Bridge over philosophical waters

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The small village of Vals has provided itself  with another powerful architectural work in the form of a stone clad concrete bridge. While its striking appearance is compounded by its large size and heft in relation to its surroundings, it is crossing the bridge by foot that one experiences its  most remarkable  features.

The new Jurg Conzett bridge. Welcome to Vals.
The new Jurg Conzett bridge. Welcome to Vals.


The new asymmetrical bridge replaces a light steel bridge dating from the 1920s. The bridge’s 80-foot steeply arced span  springs out  from a tight convergence of main road, houses, mountainside and river. It aims just to the left of the village church and fountain and drops you onto the small hill leading down into the snug, low lying,  house-lined main square of the village.

Dorfplatz. Parking for snow only.
Dorfplatz. Parking for snow only.

When you first arrive at the bridge after your long journey ( because Vals is far from everywhere) you glimpse the  bodily and spiritual refreshment awaiting you just a few steps away on the other side. But prepare to be transported elsewhere in the interval. As you cross, the walls curve high above your head, obliterating all of the usual visual experiences associated with crossing a bridge.   You can’t see or hear the water. The vistas carved by running water are eclipsed and you can’t watch the trout swimming in your shadow. Once you are in  mid-span you can stop. There is never much traffic. You are now somewhere deep inside of the bridge as if in a tunnel or in a room or on some kind of observation deck, observing your isolation from the danger flowing beneath your feet. Its massiveness girdles you like a battleship. You hit a comfort zone  in the hands of strength and safety. For some, though, being cut off from the water and the pleasures of being suspended over it makes the experience analogous to crossing the river stuck inside of a giant rubber boot.

The wall.
The wall.

For centuries the Valsers lived in fear of the elements, especially water. When they weren’t being crushed by avalanches they were being flooded by the river. Mastering, exploiting and respecting the elements has been their creed, and this bridge embodies their will to stand up to the elements with stone and engineering. Form and spirit  combine to make this arch appear to be a natural shape hewn out of stone by erosive forces.

"Stone and Water", the Vals slogan.
“Stone and Water”, the Vals slogan.

The architect Jurg Conzett is an engineer and former Peter Zumthor employee. He has riffed in the bridge architecture on the same long, thin granite slabs-stacked-like-bricks  construction of the Zumthor /Vals Thermal Baths, in the engineering of which he was also involved. In the bridge, thin granite slabs are arranged vertically like  a hand fan at 90 degrees to the street.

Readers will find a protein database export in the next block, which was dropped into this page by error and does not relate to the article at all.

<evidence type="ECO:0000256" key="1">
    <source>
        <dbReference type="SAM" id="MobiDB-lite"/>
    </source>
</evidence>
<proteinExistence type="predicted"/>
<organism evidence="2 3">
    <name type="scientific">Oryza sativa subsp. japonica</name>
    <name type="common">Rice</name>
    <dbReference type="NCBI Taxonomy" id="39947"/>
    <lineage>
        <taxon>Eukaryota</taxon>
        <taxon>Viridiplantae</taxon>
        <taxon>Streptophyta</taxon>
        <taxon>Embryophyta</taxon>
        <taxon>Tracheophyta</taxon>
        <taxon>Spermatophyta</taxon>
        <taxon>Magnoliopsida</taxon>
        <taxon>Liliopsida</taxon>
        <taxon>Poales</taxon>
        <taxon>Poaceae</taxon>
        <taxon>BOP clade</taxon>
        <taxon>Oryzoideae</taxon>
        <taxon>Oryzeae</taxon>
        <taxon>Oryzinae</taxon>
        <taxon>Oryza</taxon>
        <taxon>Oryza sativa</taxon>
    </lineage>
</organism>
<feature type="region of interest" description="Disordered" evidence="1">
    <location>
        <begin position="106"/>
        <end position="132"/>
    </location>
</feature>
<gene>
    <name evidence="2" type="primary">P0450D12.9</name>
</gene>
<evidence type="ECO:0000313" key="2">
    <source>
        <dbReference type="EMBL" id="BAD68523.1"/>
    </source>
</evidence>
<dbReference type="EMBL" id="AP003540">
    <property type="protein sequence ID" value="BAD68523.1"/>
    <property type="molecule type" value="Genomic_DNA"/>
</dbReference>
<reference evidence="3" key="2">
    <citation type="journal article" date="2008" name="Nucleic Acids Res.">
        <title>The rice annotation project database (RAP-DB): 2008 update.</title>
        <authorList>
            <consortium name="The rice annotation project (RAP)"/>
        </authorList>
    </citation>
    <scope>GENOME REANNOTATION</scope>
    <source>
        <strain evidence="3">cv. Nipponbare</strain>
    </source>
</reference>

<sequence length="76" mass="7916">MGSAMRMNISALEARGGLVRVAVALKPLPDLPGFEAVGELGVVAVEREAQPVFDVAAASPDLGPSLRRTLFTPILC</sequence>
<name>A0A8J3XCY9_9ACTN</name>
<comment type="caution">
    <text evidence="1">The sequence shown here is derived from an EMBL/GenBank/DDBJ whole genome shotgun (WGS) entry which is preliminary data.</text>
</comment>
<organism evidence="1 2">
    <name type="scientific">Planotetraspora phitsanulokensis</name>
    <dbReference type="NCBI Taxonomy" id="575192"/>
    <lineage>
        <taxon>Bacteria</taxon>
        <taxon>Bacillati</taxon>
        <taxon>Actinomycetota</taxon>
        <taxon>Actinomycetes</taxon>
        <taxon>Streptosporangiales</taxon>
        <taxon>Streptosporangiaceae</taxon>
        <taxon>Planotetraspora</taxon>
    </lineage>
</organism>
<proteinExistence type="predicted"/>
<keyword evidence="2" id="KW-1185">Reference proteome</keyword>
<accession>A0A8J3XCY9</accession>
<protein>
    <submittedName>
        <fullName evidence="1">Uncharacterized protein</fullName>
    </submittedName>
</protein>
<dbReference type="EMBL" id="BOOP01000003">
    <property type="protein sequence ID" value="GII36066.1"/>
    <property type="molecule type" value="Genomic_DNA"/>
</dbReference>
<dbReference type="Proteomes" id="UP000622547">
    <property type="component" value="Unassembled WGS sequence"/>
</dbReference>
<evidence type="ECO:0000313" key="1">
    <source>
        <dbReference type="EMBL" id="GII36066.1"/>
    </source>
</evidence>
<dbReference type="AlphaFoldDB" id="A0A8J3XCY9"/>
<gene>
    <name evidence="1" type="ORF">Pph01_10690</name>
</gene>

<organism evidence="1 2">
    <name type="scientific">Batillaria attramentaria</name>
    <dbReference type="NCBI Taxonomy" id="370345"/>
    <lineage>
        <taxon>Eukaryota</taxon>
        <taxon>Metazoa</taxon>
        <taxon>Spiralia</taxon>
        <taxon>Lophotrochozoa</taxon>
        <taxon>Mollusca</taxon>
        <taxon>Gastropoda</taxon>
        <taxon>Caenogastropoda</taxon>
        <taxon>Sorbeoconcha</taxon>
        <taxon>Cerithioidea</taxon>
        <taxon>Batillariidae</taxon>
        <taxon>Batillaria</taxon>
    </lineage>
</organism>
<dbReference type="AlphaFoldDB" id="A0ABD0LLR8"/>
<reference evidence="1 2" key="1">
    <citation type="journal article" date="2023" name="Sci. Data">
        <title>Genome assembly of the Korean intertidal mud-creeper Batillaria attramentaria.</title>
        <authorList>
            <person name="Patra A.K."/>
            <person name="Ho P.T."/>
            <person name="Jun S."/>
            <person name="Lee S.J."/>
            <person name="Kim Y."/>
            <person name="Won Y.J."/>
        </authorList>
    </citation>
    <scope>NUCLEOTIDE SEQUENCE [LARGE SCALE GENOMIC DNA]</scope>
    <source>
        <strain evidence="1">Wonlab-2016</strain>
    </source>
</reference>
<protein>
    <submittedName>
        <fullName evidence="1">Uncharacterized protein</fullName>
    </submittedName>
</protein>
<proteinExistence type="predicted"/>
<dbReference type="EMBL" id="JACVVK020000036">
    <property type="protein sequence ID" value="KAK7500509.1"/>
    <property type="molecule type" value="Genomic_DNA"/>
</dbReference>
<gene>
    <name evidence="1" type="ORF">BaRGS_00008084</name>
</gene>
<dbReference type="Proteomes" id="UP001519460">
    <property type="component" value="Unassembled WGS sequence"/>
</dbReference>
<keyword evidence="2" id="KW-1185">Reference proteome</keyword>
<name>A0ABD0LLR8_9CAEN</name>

Curiously everyone who sees the bridge, or any other major works in town, assumes that it is a Zumthor creation. The fame of the Baths is so great and widespread that a boomerang effect has made Vals into a sort of Zumthorville. I asked a member of staff at the town hall if there were some kind of Master Plan for transforming  the village to which he replied ‘No! This is a democracy!” Then he showed me the Zumthor plans for transforming the dusty and gritty asphalt  mountain road by which we came to Vals into a newly stone-paved black-and-white walk and drive way. . . in the spirit of the Yellow Brick Road? Who’s the Wicked Witch of the East then? And who would be Wizard?

An earlier Conzett bridge.
An earlier Conzett bridge.

It wasn’t until the advent of the baths that any architects worked in Vals. Before then buildings were constructed in the local idiom which included specific granite roof tiling.  A builder absorbed this language (no women builders I’m afraid) while learning to build. Today regional architects expand the local idioms. Their objects have clear origins, as witnessed in the barns dotting the hillsides.

No matter what architect holds the reins future construction in the village will be the combined result of the needs, will and vision of the people (as persuaded by smooth talk of course) and resolutely modern/traditional ( or “motrad”) structures with only frugal adornment.

As seen from upriver.
As seen from upriver.

I don’t know how hard it was to have democracy cross this hefty bridge when it came to it. But just one step  onto it confirms that  it is lithe like an athlete and its structural dexterity enables us to step briefly into a zone of  weightlessness at its apex. Crossing this bridge is a short but remarkable trip.

Tags

jurg conzett, peter zumthor, switzerland, vals

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